Stephen is full time meditation teacher and founder of the MIDL Mindfulness Meditation System: a systematic way of practicing traditional Buddhist Insight Meditation within daily life. Stephen began meditating at the age of 12, and was a live-in manager with his wife Linda at Blue Mountains Insight Meditation Centre. After years of intensive meditation, and 12 years of self-study in an abusive workplace, Stephen developed the Online MIDL Meditation Classroom which he shares freely today.
Since a very young age I had a fascination with meditation, I was attracted to the idea that we had the potential to better ourselves, to mold the type of person that we could become. To my young mind the idea that we had the power to shape ourselves served as a strong attraction and led to the starting of my study. It has been a long and enjoyable journey, now spanning over 40 years, one that I look forward to continuing each day. When I was about 12, I came across a book on meditation that I bought at a school fete, the book pointed towards the potential to enter into heightened states of consciousness through very deep relaxation techniques. I can remember being impressed when the author spoke about being able to have teeth extracted without any pain killers and without feeling pain, all he used was the meditation techniques. This fascinated me and I started to practice it, I can still remember spending many hours laying in my parents back yard and also sitting on a rock down in the bush behind their home, experimenting with these techniques. I can remember entering into some quite deep relaxing states and felt them to be a refuge from my day to day life, I continued these techniques for many years but started searching in the direction of discipline in martial arts. This was being driven by intense bullying at school, at the time it felt like a bad thing, but now looking back I can see that it created the drive that got me to the point I am at today. Discomfort in life is often the first manifestation of the chance for something new and beautiful to arise, though I could not see that at the time.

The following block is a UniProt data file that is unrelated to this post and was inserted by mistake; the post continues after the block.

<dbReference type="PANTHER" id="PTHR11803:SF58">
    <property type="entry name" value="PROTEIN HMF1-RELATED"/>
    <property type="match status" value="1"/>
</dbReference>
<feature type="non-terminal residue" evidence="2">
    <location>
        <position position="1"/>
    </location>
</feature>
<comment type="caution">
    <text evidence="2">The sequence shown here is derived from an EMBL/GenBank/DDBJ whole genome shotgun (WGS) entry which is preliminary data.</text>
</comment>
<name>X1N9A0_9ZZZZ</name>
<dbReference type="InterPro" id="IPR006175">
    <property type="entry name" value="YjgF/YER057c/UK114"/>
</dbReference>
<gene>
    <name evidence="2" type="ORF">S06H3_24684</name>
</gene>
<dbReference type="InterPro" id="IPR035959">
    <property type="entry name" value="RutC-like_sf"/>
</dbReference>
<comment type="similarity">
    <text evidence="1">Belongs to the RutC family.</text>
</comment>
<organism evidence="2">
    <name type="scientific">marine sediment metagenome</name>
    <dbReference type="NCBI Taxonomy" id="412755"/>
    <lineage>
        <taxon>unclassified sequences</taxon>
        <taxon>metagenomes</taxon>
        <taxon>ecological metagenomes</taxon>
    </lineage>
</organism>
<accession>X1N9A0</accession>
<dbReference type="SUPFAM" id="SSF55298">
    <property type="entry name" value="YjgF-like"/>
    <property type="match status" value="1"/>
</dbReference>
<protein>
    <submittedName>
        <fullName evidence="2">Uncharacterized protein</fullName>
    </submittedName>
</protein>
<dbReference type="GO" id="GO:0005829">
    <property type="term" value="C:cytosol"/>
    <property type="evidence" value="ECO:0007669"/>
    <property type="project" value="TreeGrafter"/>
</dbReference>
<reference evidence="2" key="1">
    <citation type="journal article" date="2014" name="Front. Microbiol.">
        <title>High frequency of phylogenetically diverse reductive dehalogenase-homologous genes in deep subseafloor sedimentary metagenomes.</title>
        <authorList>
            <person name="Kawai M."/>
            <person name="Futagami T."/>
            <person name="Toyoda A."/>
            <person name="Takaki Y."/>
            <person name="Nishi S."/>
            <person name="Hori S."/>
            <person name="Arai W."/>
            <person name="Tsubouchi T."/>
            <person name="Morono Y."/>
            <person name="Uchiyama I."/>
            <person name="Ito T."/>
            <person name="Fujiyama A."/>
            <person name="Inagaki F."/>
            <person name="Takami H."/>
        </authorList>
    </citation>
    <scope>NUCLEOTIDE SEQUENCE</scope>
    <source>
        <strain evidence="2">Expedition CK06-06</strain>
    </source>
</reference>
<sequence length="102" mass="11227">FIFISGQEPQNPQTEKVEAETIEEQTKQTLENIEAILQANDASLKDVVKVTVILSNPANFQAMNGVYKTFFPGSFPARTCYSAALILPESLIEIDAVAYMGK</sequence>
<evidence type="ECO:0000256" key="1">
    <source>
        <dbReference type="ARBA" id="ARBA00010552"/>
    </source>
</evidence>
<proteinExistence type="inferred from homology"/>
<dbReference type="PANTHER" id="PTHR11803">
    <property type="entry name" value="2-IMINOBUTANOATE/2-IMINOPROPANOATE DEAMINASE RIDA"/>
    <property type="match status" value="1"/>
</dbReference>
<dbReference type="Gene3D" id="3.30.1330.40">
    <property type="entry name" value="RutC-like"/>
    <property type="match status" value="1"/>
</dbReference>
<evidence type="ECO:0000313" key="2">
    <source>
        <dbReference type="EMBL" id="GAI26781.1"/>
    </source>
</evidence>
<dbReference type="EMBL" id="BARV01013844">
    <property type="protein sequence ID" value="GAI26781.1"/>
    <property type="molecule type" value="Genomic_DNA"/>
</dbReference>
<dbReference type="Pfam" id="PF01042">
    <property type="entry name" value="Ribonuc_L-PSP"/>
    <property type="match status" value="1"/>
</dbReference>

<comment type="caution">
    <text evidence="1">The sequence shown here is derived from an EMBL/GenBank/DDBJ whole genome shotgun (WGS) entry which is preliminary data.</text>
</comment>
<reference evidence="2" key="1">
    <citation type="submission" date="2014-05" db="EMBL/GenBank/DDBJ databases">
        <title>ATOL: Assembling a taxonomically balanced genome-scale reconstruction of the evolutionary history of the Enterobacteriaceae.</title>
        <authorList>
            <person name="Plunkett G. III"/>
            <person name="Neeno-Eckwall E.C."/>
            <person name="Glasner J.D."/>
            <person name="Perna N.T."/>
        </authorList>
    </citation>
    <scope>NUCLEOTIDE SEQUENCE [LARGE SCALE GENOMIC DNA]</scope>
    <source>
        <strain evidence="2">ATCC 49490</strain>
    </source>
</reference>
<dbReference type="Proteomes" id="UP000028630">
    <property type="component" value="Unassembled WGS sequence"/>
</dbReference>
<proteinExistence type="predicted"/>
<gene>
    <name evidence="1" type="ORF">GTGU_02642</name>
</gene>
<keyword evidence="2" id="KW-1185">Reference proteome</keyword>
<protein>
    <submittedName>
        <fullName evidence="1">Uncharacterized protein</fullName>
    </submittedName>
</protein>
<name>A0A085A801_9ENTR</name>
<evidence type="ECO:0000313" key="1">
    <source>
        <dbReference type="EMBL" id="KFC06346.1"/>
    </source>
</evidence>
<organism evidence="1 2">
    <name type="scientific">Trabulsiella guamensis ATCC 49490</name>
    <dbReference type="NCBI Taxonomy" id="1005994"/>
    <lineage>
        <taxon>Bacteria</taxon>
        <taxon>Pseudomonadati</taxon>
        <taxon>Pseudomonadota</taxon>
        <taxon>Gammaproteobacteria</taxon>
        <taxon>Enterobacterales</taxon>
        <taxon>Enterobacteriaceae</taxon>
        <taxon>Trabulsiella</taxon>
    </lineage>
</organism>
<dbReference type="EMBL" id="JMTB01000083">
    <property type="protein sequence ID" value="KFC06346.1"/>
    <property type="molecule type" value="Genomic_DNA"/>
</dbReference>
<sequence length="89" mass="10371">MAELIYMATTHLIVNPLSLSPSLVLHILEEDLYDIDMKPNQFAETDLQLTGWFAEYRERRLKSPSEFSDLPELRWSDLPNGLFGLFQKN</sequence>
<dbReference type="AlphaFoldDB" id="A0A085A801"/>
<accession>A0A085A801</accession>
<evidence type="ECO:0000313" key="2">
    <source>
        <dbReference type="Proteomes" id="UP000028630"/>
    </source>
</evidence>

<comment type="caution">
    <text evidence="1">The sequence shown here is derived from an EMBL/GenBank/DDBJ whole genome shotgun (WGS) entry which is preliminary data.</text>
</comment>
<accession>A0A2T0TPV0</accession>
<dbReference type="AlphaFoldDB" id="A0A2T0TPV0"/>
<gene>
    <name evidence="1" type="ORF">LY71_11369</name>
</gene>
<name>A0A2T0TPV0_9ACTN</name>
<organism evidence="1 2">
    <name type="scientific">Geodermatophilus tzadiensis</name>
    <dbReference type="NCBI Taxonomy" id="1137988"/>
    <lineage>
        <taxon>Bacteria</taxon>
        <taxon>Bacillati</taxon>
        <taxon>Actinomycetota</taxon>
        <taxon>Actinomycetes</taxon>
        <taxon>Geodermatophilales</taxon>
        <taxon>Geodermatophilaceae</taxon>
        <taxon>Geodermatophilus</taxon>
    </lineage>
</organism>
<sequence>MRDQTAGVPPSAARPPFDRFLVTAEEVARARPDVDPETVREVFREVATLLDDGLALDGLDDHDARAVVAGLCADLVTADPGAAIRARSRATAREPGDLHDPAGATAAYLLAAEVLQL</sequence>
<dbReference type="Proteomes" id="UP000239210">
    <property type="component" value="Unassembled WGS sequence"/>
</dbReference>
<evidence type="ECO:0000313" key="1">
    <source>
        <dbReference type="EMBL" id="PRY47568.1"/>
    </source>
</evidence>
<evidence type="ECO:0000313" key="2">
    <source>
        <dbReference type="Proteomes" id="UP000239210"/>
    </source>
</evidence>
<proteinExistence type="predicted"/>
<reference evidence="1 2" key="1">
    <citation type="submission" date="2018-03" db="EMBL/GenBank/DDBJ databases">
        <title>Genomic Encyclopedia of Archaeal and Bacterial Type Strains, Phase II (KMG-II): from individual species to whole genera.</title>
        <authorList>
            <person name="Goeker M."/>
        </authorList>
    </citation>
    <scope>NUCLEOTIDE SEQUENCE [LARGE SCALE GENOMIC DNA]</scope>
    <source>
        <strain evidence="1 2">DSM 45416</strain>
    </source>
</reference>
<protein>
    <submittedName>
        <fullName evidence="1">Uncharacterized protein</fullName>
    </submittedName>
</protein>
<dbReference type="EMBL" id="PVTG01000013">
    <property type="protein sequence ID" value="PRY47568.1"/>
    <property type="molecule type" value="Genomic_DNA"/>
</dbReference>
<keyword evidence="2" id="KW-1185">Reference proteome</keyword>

I started practicing Buddhist meditation at the age of 26, after I was given Mahasi Sayadaw's book Practical Insight Meditation by a Burmese man at my work. After reading the book I felt strongly that this was a real meditation path, one that I could follow. He was an advanced meditator and offered to teach to meditate using the Mahasi method. We spent each lunch time for a number of years meditating together.
I felt like I had come home, and before long my wife and myself were attending nine day meditation retreats every chance we got. I devoted my life to this internal study and at the age of 29, my wife and I left everything and started working at Blue Mountains Insight Meditation Centre, west of Sydney, as live in managers running intensive Mahasi meditation retreats. In this environment, even while working, we managed to meditate at least eight hours a day, and this allowed our meditation practice to progress and become ingrained.
We had a wonderful life there but three and a half years later we decided we wanted to do more intensive practice then we could get in Australia. So we left BMIMC and went to a monastery in Myanmar (Burma) on a meditation visa and studied under Sayadaw U Kundala, a high level Monk in the Mahasi tradition, and did intensive silent meditation under his guidance.